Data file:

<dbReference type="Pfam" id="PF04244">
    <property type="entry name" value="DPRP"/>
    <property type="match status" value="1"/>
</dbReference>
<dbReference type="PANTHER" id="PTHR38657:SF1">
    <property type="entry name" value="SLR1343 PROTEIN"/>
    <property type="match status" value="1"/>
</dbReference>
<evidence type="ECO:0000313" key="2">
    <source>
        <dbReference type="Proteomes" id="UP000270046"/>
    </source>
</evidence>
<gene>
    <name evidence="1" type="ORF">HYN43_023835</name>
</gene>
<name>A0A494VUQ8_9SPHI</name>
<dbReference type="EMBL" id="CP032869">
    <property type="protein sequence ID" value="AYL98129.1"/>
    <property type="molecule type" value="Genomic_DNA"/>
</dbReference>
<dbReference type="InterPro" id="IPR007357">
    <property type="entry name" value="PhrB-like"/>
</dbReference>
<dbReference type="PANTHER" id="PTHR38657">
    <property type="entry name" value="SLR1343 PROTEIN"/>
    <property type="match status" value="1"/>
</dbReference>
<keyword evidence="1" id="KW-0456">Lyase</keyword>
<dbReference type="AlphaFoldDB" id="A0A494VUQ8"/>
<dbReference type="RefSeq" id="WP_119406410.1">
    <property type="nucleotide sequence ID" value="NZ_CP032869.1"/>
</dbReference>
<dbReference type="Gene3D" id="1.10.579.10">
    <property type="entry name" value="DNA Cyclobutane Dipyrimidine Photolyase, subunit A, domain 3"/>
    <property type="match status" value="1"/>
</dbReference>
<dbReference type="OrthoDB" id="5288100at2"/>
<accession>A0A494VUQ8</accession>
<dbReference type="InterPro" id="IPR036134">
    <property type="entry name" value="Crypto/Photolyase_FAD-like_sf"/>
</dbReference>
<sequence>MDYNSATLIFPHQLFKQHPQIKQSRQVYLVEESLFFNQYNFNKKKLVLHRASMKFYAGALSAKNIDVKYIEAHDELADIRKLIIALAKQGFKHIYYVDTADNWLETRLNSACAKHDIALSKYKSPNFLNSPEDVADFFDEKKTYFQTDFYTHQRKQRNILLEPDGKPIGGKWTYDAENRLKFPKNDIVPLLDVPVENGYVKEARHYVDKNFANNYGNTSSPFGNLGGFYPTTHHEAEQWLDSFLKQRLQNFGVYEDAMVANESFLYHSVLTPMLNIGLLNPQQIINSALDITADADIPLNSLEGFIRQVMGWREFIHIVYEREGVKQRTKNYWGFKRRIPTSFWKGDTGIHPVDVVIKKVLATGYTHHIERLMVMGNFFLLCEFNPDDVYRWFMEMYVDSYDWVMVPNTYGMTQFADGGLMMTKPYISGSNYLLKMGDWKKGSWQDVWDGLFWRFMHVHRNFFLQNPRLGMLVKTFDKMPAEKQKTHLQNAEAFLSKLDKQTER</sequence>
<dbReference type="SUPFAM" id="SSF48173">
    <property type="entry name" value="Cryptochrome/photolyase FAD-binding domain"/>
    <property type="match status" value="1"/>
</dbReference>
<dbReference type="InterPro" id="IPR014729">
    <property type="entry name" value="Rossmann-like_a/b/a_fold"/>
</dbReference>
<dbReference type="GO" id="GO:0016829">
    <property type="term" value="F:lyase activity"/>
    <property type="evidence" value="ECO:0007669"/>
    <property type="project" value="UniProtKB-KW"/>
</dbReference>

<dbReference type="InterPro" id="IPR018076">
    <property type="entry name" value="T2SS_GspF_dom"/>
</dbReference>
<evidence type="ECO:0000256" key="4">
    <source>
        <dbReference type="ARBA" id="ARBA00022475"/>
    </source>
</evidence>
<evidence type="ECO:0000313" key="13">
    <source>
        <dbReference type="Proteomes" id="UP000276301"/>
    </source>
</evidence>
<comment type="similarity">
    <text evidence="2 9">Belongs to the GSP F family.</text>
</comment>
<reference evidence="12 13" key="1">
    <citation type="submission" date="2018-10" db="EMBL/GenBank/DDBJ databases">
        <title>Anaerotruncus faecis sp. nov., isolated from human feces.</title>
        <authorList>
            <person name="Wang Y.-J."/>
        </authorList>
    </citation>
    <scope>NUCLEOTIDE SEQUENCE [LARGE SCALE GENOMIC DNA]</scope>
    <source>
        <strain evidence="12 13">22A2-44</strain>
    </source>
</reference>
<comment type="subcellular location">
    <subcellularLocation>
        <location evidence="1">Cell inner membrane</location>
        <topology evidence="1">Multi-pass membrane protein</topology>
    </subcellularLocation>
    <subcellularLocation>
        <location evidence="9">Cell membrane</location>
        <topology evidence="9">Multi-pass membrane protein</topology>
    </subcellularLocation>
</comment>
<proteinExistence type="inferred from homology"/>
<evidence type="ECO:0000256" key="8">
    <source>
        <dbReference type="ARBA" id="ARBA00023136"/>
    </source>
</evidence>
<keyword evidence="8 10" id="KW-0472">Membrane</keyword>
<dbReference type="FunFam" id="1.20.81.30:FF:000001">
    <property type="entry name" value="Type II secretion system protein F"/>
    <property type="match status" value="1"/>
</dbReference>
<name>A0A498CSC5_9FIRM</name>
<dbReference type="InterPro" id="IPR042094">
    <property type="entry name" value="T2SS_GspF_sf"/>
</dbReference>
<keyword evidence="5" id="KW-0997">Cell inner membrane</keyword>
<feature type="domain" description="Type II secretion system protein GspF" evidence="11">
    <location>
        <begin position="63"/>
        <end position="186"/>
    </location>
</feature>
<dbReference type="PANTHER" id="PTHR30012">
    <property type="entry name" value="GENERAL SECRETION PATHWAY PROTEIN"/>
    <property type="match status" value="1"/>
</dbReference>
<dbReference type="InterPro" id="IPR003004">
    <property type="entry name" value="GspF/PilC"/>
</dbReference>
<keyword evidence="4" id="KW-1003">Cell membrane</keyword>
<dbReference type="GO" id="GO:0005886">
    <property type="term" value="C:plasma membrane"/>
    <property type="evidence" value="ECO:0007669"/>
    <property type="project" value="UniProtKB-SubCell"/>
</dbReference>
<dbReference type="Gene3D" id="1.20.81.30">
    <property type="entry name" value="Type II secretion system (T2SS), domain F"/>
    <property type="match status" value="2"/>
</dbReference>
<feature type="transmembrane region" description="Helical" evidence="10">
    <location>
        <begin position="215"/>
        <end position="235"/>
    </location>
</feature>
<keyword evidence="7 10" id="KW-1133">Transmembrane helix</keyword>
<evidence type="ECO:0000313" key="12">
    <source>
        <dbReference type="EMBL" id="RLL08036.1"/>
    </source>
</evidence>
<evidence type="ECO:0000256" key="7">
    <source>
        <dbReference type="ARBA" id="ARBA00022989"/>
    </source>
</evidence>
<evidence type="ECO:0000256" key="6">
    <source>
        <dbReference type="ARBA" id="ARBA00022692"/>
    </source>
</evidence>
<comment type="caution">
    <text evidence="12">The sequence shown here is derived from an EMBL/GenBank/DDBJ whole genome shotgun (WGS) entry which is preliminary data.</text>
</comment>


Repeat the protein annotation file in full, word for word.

<dbReference type="Pfam" id="PF04244">
    <property type="entry name" value="DPRP"/>
    <property type="match status" value="1"/>
</dbReference>
<dbReference type="PANTHER" id="PTHR38657:SF1">
    <property type="entry name" value="SLR1343 PROTEIN"/>
    <property type="match status" value="1"/>
</dbReference>
<evidence type="ECO:0000313" key="2">
    <source>
        <dbReference type="Proteomes" id="UP000270046"/>
    </source>
</evidence>
<gene>
    <name evidence="1" type="ORF">HYN43_023835</name>
</gene>
<name>A0A494VUQ8_9SPHI</name>
<dbReference type="EMBL" id="CP032869">
    <property type="protein sequence ID" value="AYL98129.1"/>
    <property type="molecule type" value="Genomic_DNA"/>
</dbReference>
<dbReference type="InterPro" id="IPR007357">
    <property type="entry name" value="PhrB-like"/>
</dbReference>
<dbReference type="PANTHER" id="PTHR38657">
    <property type="entry name" value="SLR1343 PROTEIN"/>
    <property type="match status" value="1"/>
</dbReference>
<keyword evidence="1" id="KW-0456">Lyase</keyword>
<dbReference type="AlphaFoldDB" id="A0A494VUQ8"/>
<dbReference type="RefSeq" id="WP_119406410.1">
    <property type="nucleotide sequence ID" value="NZ_CP032869.1"/>
</dbReference>
<dbReference type="Gene3D" id="1.10.579.10">
    <property type="entry name" value="DNA Cyclobutane Dipyrimidine Photolyase, subunit A, domain 3"/>
    <property type="match status" value="1"/>
</dbReference>
<dbReference type="OrthoDB" id="5288100at2"/>
<accession>A0A494VUQ8</accession>
<dbReference type="InterPro" id="IPR036134">
    <property type="entry name" value="Crypto/Photolyase_FAD-like_sf"/>
</dbReference>
<sequence>MDYNSATLIFPHQLFKQHPQIKQSRQVYLVEESLFFNQYNFNKKKLVLHRASMKFYAGALSAKNIDVKYIEAHDELADIRKLIIALAKQGFKHIYYVDTADNWLETRLNSACAKHDIALSKYKSPNFLNSPEDVADFFDEKKTYFQTDFYTHQRKQRNILLEPDGKPIGGKWTYDAENRLKFPKNDIVPLLDVPVENGYVKEARHYVDKNFANNYGNTSSPFGNLGGFYPTTHHEAEQWLDSFLKQRLQNFGVYEDAMVANESFLYHSVLTPMLNIGLLNPQQIINSALDITADADIPLNSLEGFIRQVMGWREFIHIVYEREGVKQRTKNYWGFKRRIPTSFWKGDTGIHPVDVVIKKVLATGYTHHIERLMVMGNFFLLCEFNPDDVYRWFMEMYVDSYDWVMVPNTYGMTQFADGGLMMTKPYISGSNYLLKMGDWKKGSWQDVWDGLFWRFMHVHRNFFLQNPRLGMLVKTFDKMPAEKQKTHLQNAEAFLSKLDKQTER</sequence>
<dbReference type="SUPFAM" id="SSF48173">
    <property type="entry name" value="Cryptochrome/photolyase FAD-binding domain"/>
    <property type="match status" value="1"/>
</dbReference>
<dbReference type="InterPro" id="IPR014729">
    <property type="entry name" value="Rossmann-like_a/b/a_fold"/>
</dbReference>
<dbReference type="GO" id="GO:0016829">
    <property type="term" value="F:lyase activity"/>
    <property type="evidence" value="ECO:0007669"/>
    <property type="project" value="UniProtKB-KW"/>
</dbReference>

<dbReference type="InterPro" id="IPR018076">
    <property type="entry name" value="T2SS_GspF_dom"/>
</dbReference>
<evidence type="ECO:0000256" key="4">
    <source>
        <dbReference type="ARBA" id="ARBA00022475"/>
    </source>
</evidence>
<evidence type="ECO:0000313" key="13">
    <source>
        <dbReference type="Proteomes" id="UP000276301"/>
    </source>
</evidence>
<comment type="similarity">
    <text evidence="2 9">Belongs to the GSP F family.</text>
</comment>
<reference evidence="12 13" key="1">
    <citation type="submission" date="2018-10" db="EMBL/GenBank/DDBJ databases">
        <title>Anaerotruncus faecis sp. nov., isolated from human feces.</title>
        <authorList>
            <person name="Wang Y.-J."/>
        </authorList>
    </citation>
    <scope>NUCLEOTIDE SEQUENCE [LARGE SCALE GENOMIC DNA]</scope>
    <source>
        <strain evidence="12 13">22A2-44</strain>
    </source>
</reference>
<comment type="subcellular location">
    <subcellularLocation>
        <location evidence="1">Cell inner membrane</location>
        <topology evidence="1">Multi-pass membrane protein</topology>
    </subcellularLocation>
    <subcellularLocation>
        <location evidence="9">Cell membrane</location>
        <topology evidence="9">Multi-pass membrane protein</topology>
    </subcellularLocation>
</comment>
<proteinExistence type="inferred from homology"/>
<evidence type="ECO:0000256" key="8">
    <source>
        <dbReference type="ARBA" id="ARBA00023136"/>
    </source>
</evidence>
<keyword evidence="8 10" id="KW-0472">Membrane</keyword>
<dbReference type="FunFam" id="1.20.81.30:FF:000001">
    <property type="entry name" value="Type II secretion system protein F"/>
    <property type="match status" value="1"/>
</dbReference>
<name>A0A498CSC5_9FIRM</name>
<dbReference type="InterPro" id="IPR042094">
    <property type="entry name" value="T2SS_GspF_sf"/>
</dbReference>
<keyword evidence="5" id="KW-0997">Cell inner membrane</keyword>
<feature type="domain" description="Type II secretion system protein GspF" evidence="11">
    <location>
        <begin position="63"/>
        <end position="186"/>
    </location>
</feature>
<dbReference type="PANTHER" id="PTHR30012">
    <property type="entry name" value="GENERAL SECRETION PATHWAY PROTEIN"/>
    <property type="match status" value="1"/>
</dbReference>
<dbReference type="InterPro" id="IPR003004">
    <property type="entry name" value="GspF/PilC"/>
</dbReference>
<keyword evidence="4" id="KW-1003">Cell membrane</keyword>
<dbReference type="GO" id="GO:0005886">
    <property type="term" value="C:plasma membrane"/>
    <property type="evidence" value="ECO:0007669"/>
    <property type="project" value="UniProtKB-SubCell"/>
</dbReference>
<dbReference type="Gene3D" id="1.20.81.30">
    <property type="entry name" value="Type II secretion system (T2SS), domain F"/>
    <property type="match status" value="2"/>
</dbReference>
<feature type="transmembrane region" description="Helical" evidence="10">
    <location>
        <begin position="215"/>
        <end position="235"/>
    </location>
</feature>
<keyword evidence="7 10" id="KW-1133">Transmembrane helix</keyword>
<evidence type="ECO:0000313" key="12">
    <source>
        <dbReference type="EMBL" id="RLL08036.1"/>
    </source>
</evidence>
<evidence type="ECO:0000256" key="7">
    <source>
        <dbReference type="ARBA" id="ARBA00022989"/>
    </source>
</evidence>
<evidence type="ECO:0000256" key="6">
    <source>
        <dbReference type="ARBA" id="ARBA00022692"/>
    </source>
</evidence>
<comment type="caution">
    <text evidence="12">The sequence shown here is derived from an EMBL/GenBank/DDBJ whole genome shotgun (WGS) entry which is preliminary data.</text>
</comment>